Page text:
Democratic gubernatorial candidate Stephen H. Sachs, whose aggressive enforcement of consumer protection and hazardous waste laws as Maryland attorney general have alienated some segments of the state's business community, began a formal effort tonight to erase his antibusiness image.

At a dinner hour reception in a suburban Baltimore restaurant, Sachs unveiled a 79-member Business Committee for Steve Sachs and proclaimed that the only business he is against is "monkey business."

Surrounded by several dozen supporters and members of the committee, which includes prominent city and state figures, Sachs poked fun at his reputation as a prosecutor more interested in penalizing corporate titans than encouraging them to stay in Maryland.

"Some people will be surprised there is a business committee for Sachs at all," said the attorney general. "I'm like the dog that plays chess: Never mind that he loses two out of three, it's enough that he plays at all."

Behind Sachs' levity lies a serious problem for his underdog campaign against Baltimore Mayor William D. Schaefer. Business leaders helped raise $1 million for Schaefer in a single night last fall.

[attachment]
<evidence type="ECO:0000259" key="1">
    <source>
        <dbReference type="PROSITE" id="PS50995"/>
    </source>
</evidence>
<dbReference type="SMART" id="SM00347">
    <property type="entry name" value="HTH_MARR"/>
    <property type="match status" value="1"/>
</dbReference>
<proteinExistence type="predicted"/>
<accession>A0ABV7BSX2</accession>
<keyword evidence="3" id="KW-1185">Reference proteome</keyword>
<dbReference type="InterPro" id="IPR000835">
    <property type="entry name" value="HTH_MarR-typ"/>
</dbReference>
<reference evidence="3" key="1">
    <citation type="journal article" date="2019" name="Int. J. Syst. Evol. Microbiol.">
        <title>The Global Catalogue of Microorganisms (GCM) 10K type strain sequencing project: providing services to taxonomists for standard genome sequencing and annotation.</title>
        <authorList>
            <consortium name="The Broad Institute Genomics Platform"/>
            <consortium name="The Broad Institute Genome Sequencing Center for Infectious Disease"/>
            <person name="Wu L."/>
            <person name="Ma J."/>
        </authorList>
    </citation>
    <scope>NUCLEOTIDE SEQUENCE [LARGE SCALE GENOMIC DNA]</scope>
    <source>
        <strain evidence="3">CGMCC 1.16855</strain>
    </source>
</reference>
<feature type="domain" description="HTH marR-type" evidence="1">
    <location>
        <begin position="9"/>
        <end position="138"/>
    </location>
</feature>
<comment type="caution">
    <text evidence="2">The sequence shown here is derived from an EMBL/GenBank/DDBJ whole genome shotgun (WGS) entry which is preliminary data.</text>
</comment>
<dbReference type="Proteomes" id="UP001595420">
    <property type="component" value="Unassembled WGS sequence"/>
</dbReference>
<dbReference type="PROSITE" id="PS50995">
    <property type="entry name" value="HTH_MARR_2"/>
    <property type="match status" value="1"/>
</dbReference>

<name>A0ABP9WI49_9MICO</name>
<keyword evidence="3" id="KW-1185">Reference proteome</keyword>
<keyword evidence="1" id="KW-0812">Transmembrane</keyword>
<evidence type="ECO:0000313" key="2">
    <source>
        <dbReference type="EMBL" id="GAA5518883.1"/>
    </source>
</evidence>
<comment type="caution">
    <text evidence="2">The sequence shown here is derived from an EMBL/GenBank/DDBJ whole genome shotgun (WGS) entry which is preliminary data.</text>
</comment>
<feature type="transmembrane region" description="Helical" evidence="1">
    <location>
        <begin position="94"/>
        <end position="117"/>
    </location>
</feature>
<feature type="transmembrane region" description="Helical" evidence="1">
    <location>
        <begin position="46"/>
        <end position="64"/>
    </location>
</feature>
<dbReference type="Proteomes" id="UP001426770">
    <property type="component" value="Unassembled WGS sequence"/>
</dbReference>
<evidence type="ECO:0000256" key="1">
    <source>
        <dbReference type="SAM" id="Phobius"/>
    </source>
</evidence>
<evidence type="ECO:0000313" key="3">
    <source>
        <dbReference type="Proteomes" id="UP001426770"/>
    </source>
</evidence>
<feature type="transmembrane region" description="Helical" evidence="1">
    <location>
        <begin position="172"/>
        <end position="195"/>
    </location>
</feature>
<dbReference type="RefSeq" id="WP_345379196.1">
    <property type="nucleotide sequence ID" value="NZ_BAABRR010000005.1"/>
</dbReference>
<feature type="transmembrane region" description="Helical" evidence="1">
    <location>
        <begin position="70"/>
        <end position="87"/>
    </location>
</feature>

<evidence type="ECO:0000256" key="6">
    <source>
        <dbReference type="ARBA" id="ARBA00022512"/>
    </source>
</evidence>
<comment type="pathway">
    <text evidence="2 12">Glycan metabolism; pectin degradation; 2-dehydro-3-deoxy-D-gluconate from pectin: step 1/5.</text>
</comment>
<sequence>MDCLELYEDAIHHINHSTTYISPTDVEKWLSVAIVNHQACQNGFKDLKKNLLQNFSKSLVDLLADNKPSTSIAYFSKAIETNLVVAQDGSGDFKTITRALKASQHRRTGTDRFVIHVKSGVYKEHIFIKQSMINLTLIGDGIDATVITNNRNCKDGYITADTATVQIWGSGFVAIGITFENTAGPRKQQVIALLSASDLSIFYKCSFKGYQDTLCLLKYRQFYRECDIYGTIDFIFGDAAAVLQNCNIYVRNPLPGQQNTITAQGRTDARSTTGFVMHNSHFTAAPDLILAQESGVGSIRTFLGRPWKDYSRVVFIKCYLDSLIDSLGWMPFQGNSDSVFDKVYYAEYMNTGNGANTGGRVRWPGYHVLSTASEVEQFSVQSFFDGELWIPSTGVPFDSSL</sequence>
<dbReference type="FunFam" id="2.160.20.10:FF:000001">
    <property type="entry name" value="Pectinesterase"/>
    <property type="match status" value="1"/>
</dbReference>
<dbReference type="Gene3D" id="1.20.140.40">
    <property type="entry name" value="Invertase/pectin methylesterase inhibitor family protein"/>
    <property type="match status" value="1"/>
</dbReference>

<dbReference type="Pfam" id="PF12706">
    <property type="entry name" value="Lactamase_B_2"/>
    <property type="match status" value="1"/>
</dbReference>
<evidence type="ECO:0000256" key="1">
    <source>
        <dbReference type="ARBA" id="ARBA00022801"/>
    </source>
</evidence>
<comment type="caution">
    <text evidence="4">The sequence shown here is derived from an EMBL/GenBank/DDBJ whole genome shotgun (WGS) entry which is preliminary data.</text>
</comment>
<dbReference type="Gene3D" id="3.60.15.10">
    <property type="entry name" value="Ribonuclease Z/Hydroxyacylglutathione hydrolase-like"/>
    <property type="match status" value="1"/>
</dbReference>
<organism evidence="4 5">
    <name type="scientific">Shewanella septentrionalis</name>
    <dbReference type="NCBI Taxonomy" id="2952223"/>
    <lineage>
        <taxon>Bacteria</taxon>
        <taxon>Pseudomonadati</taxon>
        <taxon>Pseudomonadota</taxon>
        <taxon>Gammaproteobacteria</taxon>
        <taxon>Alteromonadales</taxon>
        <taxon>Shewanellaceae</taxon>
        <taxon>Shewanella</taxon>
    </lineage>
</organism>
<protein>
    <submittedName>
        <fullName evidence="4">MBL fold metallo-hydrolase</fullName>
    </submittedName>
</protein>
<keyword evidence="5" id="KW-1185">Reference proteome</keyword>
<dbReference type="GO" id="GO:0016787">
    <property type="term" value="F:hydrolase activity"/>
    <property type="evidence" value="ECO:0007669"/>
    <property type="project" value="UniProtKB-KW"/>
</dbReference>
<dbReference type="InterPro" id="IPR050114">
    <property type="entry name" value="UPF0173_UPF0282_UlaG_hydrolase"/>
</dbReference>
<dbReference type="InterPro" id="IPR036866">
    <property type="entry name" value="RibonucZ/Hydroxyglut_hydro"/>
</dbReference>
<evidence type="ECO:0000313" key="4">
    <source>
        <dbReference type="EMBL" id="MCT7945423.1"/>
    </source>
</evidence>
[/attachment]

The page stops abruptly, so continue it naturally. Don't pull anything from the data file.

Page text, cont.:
Much of the animus directed at Sachs by business persons dates to the attorney general's prosecution of Fairchild Industries on water pollution charges. Fairchild subsequently moved its operations out of state. David Hirschhorn, a vice chairman of American Trading and Production Co. of Baltimore, said the Fairchild prosecution had given Sachs a "perception problem . . . . It's one case that's been exploited as if it's a pattern. Steve understands the need for the state to have a strong business environment."

David Crow, a vice president of a Frederick County high-technology firm, called Sachs' attitude toward business "refreshing." A lifelong Republican who switched his affiliation last week to vote for Sachs in the September primary, Crow said the Fairchild prosecution showed that Sachs is willing "to act on principle even at the sacrifice of political support."

Whether a business committee will make much difference as Sachs tries to overcome Schaefer's 5-to-2 lead in the polls is an open question. At least one of the attorney general's avid supporters here tonight did not think that it would matter. "Business, schmizness," said Meyer M. Emanuel Jr., a former state senator from Prince George's County. "Steve's got the votes."